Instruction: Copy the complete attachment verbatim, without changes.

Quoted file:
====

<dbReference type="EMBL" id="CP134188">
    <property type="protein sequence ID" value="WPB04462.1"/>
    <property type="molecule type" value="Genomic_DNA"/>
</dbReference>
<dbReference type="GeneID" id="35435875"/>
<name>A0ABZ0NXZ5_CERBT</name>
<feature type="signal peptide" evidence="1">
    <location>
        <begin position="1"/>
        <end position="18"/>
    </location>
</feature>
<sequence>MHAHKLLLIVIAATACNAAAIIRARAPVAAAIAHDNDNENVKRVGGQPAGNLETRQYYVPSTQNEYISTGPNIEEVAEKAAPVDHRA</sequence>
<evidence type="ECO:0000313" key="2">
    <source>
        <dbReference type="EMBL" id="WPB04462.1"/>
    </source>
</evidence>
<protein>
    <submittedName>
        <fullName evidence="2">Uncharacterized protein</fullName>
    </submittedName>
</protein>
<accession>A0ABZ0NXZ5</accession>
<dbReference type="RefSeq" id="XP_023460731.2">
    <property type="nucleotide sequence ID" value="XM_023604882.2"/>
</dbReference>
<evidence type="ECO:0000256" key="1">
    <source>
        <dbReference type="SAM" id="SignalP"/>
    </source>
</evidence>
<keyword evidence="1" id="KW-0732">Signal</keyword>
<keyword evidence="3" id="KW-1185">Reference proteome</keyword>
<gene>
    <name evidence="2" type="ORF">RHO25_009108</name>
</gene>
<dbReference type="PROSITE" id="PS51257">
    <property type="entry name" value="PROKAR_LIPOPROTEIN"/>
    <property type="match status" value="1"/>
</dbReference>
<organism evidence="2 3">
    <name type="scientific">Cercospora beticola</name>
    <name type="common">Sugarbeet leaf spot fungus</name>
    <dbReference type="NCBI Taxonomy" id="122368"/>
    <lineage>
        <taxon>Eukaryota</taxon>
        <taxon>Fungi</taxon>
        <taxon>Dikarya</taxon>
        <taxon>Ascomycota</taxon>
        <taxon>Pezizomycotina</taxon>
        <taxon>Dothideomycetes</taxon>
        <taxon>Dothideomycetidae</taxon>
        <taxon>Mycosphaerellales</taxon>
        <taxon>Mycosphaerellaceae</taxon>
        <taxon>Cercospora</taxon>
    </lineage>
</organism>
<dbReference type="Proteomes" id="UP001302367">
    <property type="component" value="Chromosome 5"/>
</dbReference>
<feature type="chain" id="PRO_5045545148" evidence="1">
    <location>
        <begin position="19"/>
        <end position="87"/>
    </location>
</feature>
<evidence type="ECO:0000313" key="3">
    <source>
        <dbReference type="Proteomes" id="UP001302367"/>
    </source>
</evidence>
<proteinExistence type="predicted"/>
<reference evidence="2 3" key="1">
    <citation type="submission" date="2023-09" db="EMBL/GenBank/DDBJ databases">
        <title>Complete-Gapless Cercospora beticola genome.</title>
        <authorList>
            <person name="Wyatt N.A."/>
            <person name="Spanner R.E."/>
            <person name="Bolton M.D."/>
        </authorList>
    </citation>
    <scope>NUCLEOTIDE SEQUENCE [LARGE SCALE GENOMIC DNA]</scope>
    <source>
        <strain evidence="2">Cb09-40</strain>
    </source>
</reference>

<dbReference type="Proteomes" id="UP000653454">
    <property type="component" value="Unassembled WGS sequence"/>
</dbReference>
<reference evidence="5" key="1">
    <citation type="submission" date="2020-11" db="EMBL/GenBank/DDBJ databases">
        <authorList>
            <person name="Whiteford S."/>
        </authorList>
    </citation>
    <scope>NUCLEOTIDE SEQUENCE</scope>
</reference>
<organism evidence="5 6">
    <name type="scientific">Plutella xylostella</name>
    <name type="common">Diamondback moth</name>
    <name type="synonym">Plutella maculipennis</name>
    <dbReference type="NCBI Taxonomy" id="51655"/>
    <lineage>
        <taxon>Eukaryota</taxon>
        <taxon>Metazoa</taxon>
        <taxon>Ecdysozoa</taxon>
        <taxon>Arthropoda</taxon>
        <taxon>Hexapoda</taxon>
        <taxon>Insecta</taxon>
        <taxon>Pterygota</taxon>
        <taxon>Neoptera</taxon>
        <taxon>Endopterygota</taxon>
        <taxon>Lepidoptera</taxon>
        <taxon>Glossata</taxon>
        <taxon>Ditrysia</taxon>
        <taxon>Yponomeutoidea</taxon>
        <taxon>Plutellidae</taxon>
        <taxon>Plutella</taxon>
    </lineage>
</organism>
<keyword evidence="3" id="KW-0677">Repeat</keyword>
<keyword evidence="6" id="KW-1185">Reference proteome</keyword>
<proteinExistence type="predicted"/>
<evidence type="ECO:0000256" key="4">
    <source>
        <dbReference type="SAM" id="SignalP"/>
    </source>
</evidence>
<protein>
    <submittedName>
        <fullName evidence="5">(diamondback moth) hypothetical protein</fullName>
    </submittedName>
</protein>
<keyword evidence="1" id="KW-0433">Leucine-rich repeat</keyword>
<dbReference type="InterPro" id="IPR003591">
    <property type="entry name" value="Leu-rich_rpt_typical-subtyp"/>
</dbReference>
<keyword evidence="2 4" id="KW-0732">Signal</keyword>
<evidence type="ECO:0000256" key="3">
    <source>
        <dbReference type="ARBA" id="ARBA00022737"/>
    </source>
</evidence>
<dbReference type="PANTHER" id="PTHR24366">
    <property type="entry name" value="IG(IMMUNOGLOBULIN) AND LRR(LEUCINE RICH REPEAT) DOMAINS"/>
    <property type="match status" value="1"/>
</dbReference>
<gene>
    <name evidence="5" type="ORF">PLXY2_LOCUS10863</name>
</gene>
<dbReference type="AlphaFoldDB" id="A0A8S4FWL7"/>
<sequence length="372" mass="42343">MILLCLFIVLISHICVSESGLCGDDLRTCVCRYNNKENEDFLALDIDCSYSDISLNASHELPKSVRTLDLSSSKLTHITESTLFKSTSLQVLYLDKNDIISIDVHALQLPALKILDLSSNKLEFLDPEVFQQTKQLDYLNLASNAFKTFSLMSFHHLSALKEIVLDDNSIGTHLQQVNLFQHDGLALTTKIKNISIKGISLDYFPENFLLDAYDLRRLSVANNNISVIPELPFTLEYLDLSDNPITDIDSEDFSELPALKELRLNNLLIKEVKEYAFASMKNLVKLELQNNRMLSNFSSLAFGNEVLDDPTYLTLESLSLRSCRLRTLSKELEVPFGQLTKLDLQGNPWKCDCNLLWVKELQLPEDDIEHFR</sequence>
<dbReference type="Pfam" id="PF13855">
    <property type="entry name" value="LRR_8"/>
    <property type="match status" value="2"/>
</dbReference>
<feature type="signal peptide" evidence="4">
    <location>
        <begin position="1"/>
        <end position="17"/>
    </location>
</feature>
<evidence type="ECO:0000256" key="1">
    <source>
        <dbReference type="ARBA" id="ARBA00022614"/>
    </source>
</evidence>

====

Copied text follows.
<dbReference type="EMBL" id="CP134188">
    <property type="protein sequence ID" value="WPB04462.1"/>
    <property type="molecule type" value="Genomic_DNA"/>
</dbReference>
<dbReference type="GeneID" id="35435875"/>
<name>A0ABZ0NXZ5_CERBT</name>
<feature type="signal peptide" evidence="1">
    <location>
        <begin position="1"/>
        <end position="18"/>
    </location>
</feature>
<sequence>MHAHKLLLIVIAATACNAAAIIRARAPVAAAIAHDNDNENVKRVGGQPAGNLETRQYYVPSTQNEYISTGPNIEEVAEKAAPVDHRA</sequence>
<evidence type="ECO:0000313" key="2">
    <source>
        <dbReference type="EMBL" id="WPB04462.1"/>
    </source>
</evidence>
<protein>
    <submittedName>
        <fullName evidence="2">Uncharacterized protein</fullName>
    </submittedName>
</protein>
<accession>A0ABZ0NXZ5</accession>
<dbReference type="RefSeq" id="XP_023460731.2">
    <property type="nucleotide sequence ID" value="XM_023604882.2"/>
</dbReference>
<evidence type="ECO:0000256" key="1">
    <source>
        <dbReference type="SAM" id="SignalP"/>
    </source>
</evidence>
<keyword evidence="1" id="KW-0732">Signal</keyword>
<keyword evidence="3" id="KW-1185">Reference proteome</keyword>
<gene>
    <name evidence="2" type="ORF">RHO25_009108</name>
</gene>
<dbReference type="PROSITE" id="PS51257">
    <property type="entry name" value="PROKAR_LIPOPROTEIN"/>
    <property type="match status" value="1"/>
</dbReference>
<organism evidence="2 3">
    <name type="scientific">Cercospora beticola</name>
    <name type="common">Sugarbeet leaf spot fungus</name>
    <dbReference type="NCBI Taxonomy" id="122368"/>
    <lineage>
        <taxon>Eukaryota</taxon>
        <taxon>Fungi</taxon>
        <taxon>Dikarya</taxon>
        <taxon>Ascomycota</taxon>
        <taxon>Pezizomycotina</taxon>
        <taxon>Dothideomycetes</taxon>
        <taxon>Dothideomycetidae</taxon>
        <taxon>Mycosphaerellales</taxon>
        <taxon>Mycosphaerellaceae</taxon>
        <taxon>Cercospora</taxon>
    </lineage>
</organism>
<dbReference type="Proteomes" id="UP001302367">
    <property type="component" value="Chromosome 5"/>
</dbReference>
<feature type="chain" id="PRO_5045545148" evidence="1">
    <location>
        <begin position="19"/>
        <end position="87"/>
    </location>
</feature>
<evidence type="ECO:0000313" key="3">
    <source>
        <dbReference type="Proteomes" id="UP001302367"/>
    </source>
</evidence>
<proteinExistence type="predicted"/>
<reference evidence="2 3" key="1">
    <citation type="submission" date="2023-09" db="EMBL/GenBank/DDBJ databases">
        <title>Complete-Gapless Cercospora beticola genome.</title>
        <authorList>
            <person name="Wyatt N.A."/>
            <person name="Spanner R.E."/>
            <person name="Bolton M.D."/>
        </authorList>
    </citation>
    <scope>NUCLEOTIDE SEQUENCE [LARGE SCALE GENOMIC DNA]</scope>
    <source>
        <strain evidence="2">Cb09-40</strain>
    </source>
</reference>

<dbReference type="Proteomes" id="UP000653454">
    <property type="component" value="Unassembled WGS sequence"/>
</dbReference>
<reference evidence="5" key="1">
    <citation type="submission" date="2020-11" db="EMBL/GenBank/DDBJ databases">
        <authorList>
            <person name="Whiteford S."/>
        </authorList>
    </citation>
    <scope>NUCLEOTIDE SEQUENCE</scope>
</reference>
<organism evidence="5 6">
    <name type="scientific">Plutella xylostella</name>
    <name type="common">Diamondback moth</name>
    <name type="synonym">Plutella maculipennis</name>
    <dbReference type="NCBI Taxonomy" id="51655"/>
    <lineage>
        <taxon>Eukaryota</taxon>
        <taxon>Metazoa</taxon>
        <taxon>Ecdysozoa</taxon>
        <taxon>Arthropoda</taxon>
        <taxon>Hexapoda</taxon>
        <taxon>Insecta</taxon>
        <taxon>Pterygota</taxon>
        <taxon>Neoptera</taxon>
        <taxon>Endopterygota</taxon>
        <taxon>Lepidoptera</taxon>
        <taxon>Glossata</taxon>
        <taxon>Ditrysia</taxon>
        <taxon>Yponomeutoidea</taxon>
        <taxon>Plutellidae</taxon>
        <taxon>Plutella</taxon>
    </lineage>
</organism>
<keyword evidence="3" id="KW-0677">Repeat</keyword>
<keyword evidence="6" id="KW-1185">Reference proteome</keyword>
<proteinExistence type="predicted"/>
<evidence type="ECO:0000256" key="4">
    <source>
        <dbReference type="SAM" id="SignalP"/>
    </source>
</evidence>
<protein>
    <submittedName>
        <fullName evidence="5">(diamondback moth) hypothetical protein</fullName>
    </submittedName>
</protein>
<keyword evidence="1" id="KW-0433">Leucine-rich repeat</keyword>
<dbReference type="InterPro" id="IPR003591">
    <property type="entry name" value="Leu-rich_rpt_typical-subtyp"/>
</dbReference>
<keyword evidence="2 4" id="KW-0732">Signal</keyword>
<evidence type="ECO:0000256" key="3">
    <source>
        <dbReference type="ARBA" id="ARBA00022737"/>
    </source>
</evidence>
<dbReference type="PANTHER" id="PTHR24366">
    <property type="entry name" value="IG(IMMUNOGLOBULIN) AND LRR(LEUCINE RICH REPEAT) DOMAINS"/>
    <property type="match status" value="1"/>
</dbReference>
<gene>
    <name evidence="5" type="ORF">PLXY2_LOCUS10863</name>
</gene>
<dbReference type="AlphaFoldDB" id="A0A8S4FWL7"/>
<sequence length="372" mass="42343">MILLCLFIVLISHICVSESGLCGDDLRTCVCRYNNKENEDFLALDIDCSYSDISLNASHELPKSVRTLDLSSSKLTHITESTLFKSTSLQVLYLDKNDIISIDVHALQLPALKILDLSSNKLEFLDPEVFQQTKQLDYLNLASNAFKTFSLMSFHHLSALKEIVLDDNSIGTHLQQVNLFQHDGLALTTKIKNISIKGISLDYFPENFLLDAYDLRRLSVANNNISVIPELPFTLEYLDLSDNPITDIDSEDFSELPALKELRLNNLLIKEVKEYAFASMKNLVKLELQNNRMLSNFSSLAFGNEVLDDPTYLTLESLSLRSCRLRTLSKELEVPFGQLTKLDLQGNPWKCDCNLLWVKELQLPEDDIEHFR</sequence>
<dbReference type="Pfam" id="PF13855">
    <property type="entry name" value="LRR_8"/>
    <property type="match status" value="2"/>
</dbReference>
<feature type="signal peptide" evidence="4">
    <location>
        <begin position="1"/>
        <end position="17"/>
    </location>
</feature>
<evidence type="ECO:0000256" key="1">
    <source>
        <dbReference type="ARBA" id="ARBA00022614"/>
    </source>
</evidence>